Strawberry Park Elementary School leads Routt County in third-grade reading scores for the 2005 Colorado Student Assessment Program.
Ninety-seven percent of the school's 70 third-graders scored advanced or proficient. That's an increase of 2 percent from last year.
"Every year, our teachers work really hard, and they've really developed that program," Strawberry Park Principal John DeVincentis said about the school's reading program. The school focuses on "early intervention," or assessing and working with students while they are in kindergarten and the first and second grades, he said.
In Steamboat Springs, 90 percent of the district's third-graders are advanced or proficient readers, including 84 percent of third-graders at Soda Creek Elementary School.
Last year, 92 percent of the district's third-graders scored advanced or proficient.
"Steamboat continues to perform very well, and we're very pleased and excited about the results," said Kelly Stanford, Steamboat Springs director of curriculum and instruction.
CSAP scores are one piece of "a body of evidence" that shows how well schools are performing, and so they need to be kept in perspective, she said.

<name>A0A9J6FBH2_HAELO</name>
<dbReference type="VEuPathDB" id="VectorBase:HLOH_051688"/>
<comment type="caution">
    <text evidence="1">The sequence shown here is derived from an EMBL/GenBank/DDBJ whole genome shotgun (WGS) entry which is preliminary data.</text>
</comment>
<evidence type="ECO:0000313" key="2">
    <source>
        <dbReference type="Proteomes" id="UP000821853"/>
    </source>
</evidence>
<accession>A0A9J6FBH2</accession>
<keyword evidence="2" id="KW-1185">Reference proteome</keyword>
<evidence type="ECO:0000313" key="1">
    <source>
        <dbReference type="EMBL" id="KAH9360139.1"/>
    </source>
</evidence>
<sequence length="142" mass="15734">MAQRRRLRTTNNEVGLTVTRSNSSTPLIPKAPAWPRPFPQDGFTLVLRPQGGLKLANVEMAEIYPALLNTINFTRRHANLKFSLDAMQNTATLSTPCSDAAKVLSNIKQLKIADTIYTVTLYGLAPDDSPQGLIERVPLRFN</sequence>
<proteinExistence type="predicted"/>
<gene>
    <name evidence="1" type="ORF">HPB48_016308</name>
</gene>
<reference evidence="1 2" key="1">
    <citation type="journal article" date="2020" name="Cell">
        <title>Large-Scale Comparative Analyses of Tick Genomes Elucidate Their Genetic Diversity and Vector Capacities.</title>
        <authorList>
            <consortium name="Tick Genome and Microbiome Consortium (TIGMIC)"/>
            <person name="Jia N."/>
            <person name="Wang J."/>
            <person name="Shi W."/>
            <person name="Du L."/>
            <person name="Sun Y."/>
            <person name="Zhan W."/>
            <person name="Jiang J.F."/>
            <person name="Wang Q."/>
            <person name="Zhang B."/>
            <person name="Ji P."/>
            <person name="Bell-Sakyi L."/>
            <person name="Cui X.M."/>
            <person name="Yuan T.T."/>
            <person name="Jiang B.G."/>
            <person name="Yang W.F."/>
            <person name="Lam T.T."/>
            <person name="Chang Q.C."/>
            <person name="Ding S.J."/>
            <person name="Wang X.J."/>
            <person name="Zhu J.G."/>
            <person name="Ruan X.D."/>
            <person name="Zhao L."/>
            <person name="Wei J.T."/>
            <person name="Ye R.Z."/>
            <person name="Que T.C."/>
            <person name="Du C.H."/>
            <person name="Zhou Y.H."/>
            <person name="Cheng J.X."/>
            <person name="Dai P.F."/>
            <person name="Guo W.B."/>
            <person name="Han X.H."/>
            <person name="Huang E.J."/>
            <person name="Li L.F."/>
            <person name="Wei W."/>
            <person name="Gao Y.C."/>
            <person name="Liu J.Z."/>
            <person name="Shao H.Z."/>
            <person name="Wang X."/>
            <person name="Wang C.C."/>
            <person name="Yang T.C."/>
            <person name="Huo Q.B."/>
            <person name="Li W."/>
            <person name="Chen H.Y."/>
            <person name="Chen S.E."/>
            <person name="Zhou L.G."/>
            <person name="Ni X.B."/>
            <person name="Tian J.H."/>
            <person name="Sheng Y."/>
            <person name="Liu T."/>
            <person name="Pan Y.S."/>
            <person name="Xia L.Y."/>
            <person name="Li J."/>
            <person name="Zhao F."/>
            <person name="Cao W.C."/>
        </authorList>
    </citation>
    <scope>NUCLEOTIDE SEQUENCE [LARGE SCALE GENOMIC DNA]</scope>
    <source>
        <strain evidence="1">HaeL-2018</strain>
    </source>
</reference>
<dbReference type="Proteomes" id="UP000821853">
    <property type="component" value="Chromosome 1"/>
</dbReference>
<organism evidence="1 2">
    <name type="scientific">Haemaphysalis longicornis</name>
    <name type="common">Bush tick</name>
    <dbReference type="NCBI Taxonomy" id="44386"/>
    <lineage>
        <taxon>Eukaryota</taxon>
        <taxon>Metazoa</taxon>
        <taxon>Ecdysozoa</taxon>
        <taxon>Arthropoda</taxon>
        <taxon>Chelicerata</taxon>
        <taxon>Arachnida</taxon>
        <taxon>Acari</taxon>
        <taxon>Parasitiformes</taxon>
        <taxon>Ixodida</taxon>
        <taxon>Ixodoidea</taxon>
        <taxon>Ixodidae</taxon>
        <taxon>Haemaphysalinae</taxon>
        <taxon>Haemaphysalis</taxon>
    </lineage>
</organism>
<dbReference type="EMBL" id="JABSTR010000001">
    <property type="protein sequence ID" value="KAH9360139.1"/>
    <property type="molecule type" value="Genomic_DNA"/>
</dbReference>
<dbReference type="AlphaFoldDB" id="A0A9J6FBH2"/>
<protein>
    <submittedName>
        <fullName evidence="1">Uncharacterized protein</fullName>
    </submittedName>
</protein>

The third-grade reading CSAP results were released last week, and hard copies were received by schools Monday. The test is given early so scores can be released early, which means individual literacy plans can be developed for students if necessary, Stanford said.
CSAP scores for all tests for all grades will be released by August.
Statewide, 71 percent of students scored advanced or proficient, which is down 3 percent from last year.
In Hayden, 90 percent of third-graders at Hayden Valley Elementary School are advanced or proficient in reading. That's down just 1 percent from 2003 and 2004.
"We were very pleased with our results. ... That's a high average, and we hope to maintain that high average," Hayden Superintendent Mike Luppes said.
At South Routt Elem--entary School, 71 percent of students scored proficient, compared with last year, when all students scored proficient or advanced. Twenty-five percent of this year's third-graders were partially proficient, and 4 percent were unsatisfactory.
"It's a different class, different group of kids," Principal Kim Rabon said about the scores. "We have to remember that when we're looking at CSAP scores."
A better measure is to compare how well one group of students does as it progresses through the grades. Students don't take the CSAP tests in second grade, but Rabon said other tests showed that this year's third-graders experienced growth in abilities during the past year.
Also important is that South Routt Elementary only had 24 third-graders.
"When you look at small classes, one kid in an unsatisfactory (score) takes us down 4 percent," she said.
She said that reading programs at South Routt Elementary had not changed since last year.
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